I was out for a fancier-than-usual lunch with some postdoc and researcher colleagues when the waiter casually presented us with an innocent, yet loaded question, “Are you students?”. All of us were in our mid-thirties. A full decade had passed since our undergraduate and master’s degree studies, and at least four years since any of us had been even PhD students. Maybe this was an attempt to flatter, to say you look young enough to be 23? No, we were not students and even the most suspicious salesperson in Alko rarely asked for our IDs anymore, so we definitely did not even look that young. This perhaps well-meant question sparked a conversation in our table about how should we feel about the assumed student status, does it imply that our work is not real work and when do the regular folk start taking us seriously.
During my time in the US as a postdoc, I found it even more difficult than in Finland to convey the seriousness of what I did to the outside world. Explaining to some of my non-academic friends and acquaintances that I am a postdoc frequently incited the question “So… Are you going to get a job at some point?”. While I am fairly certain they did not mean to undermine the value of the time I was spending in the greenhouse, field and lab uncovering the mysteries and evolutionary origins of plant-plant communication, I was baffled and felt misunderstood. Every time. Without skipping a beat, I found myself explaining that “I actually do get paid, you know.” Maybe not the most convincing argument in conveying the importance academic research and my part in it, but they caught me by surprise. Every time.
Should we take these casual comments to mean that what we do for work is not real work? We are world experts in our fields, our research gets recognized by the global, international community of peers, we find answers to questions no-one even though to ask ten years ago and still, to the outsider we are simply students. If getting to spend our days fueled by curiosity and discovery is not considered, by some, to be real work then is that something to be upset about? Perhaps it is not work in the sense that our productivity is not yielding a direct monetary or material benefit to anyone in the time scales other more traditional work does. Full disclosure, I have spent some of my work days as a postdoc punching holes in plant leaves with a metal pet brush. The purpose of this activity was to create a uniform repeatable damage treatment to my experimental plants, but put out of context, it just sounds like the goings on of a crazy person.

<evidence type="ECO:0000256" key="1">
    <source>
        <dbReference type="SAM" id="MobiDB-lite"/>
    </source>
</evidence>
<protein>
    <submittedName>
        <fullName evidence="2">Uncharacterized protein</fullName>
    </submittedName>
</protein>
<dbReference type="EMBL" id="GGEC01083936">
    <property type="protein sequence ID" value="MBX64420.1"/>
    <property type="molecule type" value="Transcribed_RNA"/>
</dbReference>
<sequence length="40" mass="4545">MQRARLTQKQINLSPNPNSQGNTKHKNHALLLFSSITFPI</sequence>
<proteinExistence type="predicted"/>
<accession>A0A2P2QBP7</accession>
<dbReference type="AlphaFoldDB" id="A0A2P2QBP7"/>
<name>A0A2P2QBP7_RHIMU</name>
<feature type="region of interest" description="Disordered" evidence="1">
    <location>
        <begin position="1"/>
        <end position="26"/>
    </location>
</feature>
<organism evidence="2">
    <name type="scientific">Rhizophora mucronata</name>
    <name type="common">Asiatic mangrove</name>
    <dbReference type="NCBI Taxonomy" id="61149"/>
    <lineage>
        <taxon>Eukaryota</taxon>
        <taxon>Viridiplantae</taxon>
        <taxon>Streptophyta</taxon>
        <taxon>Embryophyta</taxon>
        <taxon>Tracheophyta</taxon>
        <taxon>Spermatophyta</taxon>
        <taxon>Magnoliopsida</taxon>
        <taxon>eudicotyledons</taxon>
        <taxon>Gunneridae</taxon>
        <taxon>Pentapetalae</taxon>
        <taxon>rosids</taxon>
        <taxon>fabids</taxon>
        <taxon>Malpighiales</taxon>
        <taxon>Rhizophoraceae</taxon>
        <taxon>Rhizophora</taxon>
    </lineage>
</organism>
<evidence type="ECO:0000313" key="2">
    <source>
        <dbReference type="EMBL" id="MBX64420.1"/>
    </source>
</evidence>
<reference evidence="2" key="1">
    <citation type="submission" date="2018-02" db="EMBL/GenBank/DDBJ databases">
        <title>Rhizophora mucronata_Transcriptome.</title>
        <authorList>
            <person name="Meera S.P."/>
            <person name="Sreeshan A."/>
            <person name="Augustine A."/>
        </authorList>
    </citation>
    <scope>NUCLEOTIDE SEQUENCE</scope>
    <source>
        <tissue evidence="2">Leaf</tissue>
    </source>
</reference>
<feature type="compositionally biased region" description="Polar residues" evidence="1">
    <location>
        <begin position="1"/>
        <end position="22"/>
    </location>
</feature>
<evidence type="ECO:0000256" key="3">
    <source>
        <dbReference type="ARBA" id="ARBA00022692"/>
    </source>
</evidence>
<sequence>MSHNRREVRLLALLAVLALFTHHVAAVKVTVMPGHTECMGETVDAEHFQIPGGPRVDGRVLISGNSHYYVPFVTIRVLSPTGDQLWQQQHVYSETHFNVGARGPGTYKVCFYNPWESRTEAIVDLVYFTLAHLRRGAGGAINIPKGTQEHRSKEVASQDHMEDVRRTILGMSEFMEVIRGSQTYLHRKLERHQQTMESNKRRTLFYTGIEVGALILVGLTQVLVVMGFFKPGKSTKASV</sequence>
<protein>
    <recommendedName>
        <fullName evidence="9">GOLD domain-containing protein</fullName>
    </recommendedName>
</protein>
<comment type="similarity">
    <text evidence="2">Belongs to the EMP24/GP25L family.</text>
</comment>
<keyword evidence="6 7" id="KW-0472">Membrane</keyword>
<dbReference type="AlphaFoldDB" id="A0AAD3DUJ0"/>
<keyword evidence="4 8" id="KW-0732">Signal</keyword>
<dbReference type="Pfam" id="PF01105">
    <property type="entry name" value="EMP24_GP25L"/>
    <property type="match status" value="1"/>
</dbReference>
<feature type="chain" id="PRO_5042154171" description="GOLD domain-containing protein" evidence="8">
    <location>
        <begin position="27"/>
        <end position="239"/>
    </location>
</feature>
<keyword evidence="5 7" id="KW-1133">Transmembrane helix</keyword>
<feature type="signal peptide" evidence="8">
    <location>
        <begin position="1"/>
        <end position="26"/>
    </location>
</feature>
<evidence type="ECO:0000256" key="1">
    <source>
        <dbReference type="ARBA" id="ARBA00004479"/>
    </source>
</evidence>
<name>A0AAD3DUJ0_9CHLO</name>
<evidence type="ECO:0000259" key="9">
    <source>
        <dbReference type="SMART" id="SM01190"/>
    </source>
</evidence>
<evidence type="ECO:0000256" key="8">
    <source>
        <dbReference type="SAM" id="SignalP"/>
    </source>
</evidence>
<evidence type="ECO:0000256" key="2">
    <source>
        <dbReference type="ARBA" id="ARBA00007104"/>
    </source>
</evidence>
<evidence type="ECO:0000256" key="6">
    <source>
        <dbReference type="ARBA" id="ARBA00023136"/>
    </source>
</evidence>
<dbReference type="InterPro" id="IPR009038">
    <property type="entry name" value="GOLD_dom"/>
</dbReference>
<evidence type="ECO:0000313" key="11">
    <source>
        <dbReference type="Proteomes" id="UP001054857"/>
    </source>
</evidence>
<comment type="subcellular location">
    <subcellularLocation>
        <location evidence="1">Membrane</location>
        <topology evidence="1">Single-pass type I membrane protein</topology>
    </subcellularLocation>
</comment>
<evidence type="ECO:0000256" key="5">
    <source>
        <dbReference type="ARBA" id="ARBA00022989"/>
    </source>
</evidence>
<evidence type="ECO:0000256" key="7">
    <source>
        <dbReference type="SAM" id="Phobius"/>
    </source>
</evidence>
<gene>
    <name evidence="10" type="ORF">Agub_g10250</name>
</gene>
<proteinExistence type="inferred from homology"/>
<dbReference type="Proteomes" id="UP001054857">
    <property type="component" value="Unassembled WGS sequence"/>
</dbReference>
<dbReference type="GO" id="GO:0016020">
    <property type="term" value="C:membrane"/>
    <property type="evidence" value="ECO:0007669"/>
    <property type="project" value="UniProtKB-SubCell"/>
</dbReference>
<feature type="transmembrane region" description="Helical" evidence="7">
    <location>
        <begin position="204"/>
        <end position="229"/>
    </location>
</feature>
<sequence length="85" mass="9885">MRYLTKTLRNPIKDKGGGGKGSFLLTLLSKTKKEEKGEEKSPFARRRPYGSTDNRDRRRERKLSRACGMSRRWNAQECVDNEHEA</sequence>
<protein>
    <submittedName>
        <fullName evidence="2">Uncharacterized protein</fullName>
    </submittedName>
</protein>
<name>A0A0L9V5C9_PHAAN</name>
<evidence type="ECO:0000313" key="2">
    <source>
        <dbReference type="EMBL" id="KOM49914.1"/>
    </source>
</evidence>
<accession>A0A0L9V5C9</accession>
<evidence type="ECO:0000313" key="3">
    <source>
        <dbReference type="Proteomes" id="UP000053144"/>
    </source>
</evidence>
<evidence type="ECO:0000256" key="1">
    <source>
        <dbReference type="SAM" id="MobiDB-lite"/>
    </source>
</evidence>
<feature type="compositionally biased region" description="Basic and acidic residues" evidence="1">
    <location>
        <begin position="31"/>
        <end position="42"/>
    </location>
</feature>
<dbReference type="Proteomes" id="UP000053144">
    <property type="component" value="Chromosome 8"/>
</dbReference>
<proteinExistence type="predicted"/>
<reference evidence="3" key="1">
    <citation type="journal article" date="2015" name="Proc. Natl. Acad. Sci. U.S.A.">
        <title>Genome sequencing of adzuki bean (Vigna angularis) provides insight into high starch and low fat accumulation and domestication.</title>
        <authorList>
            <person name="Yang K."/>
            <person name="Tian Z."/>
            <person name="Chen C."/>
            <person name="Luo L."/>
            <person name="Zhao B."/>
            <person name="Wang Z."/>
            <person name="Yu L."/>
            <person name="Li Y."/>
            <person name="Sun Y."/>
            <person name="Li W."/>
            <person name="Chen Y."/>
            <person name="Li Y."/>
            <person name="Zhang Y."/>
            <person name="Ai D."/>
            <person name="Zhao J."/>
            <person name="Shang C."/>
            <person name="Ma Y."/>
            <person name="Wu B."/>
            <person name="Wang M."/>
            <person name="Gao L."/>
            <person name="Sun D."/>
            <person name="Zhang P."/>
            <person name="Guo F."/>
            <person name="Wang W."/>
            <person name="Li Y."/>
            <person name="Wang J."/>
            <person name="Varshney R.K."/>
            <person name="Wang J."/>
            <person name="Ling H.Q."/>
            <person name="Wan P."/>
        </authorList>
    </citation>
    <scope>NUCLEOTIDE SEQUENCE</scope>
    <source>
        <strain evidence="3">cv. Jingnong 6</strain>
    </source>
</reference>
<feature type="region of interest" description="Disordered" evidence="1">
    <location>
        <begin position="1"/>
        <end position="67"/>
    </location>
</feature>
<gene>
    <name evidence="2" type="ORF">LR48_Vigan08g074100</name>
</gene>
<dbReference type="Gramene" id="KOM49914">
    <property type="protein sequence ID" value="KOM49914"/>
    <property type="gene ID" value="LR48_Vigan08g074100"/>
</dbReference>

If our work not being considered work is a mere problem of terminology, then we should take these comments as opportunities for conversation about what is it like to have the creation of knowledge as a profession. However, if they echo a deeper mistrust and dismissal of the role of science in society, we should be worried. Perhaps we need to start making it clear to more than just the occasional waiter that even though what we do on a day to day basis may not always sound like work, the academic pursuit for a more profound understanding of our world is, nonetheless, of unquestionable importance.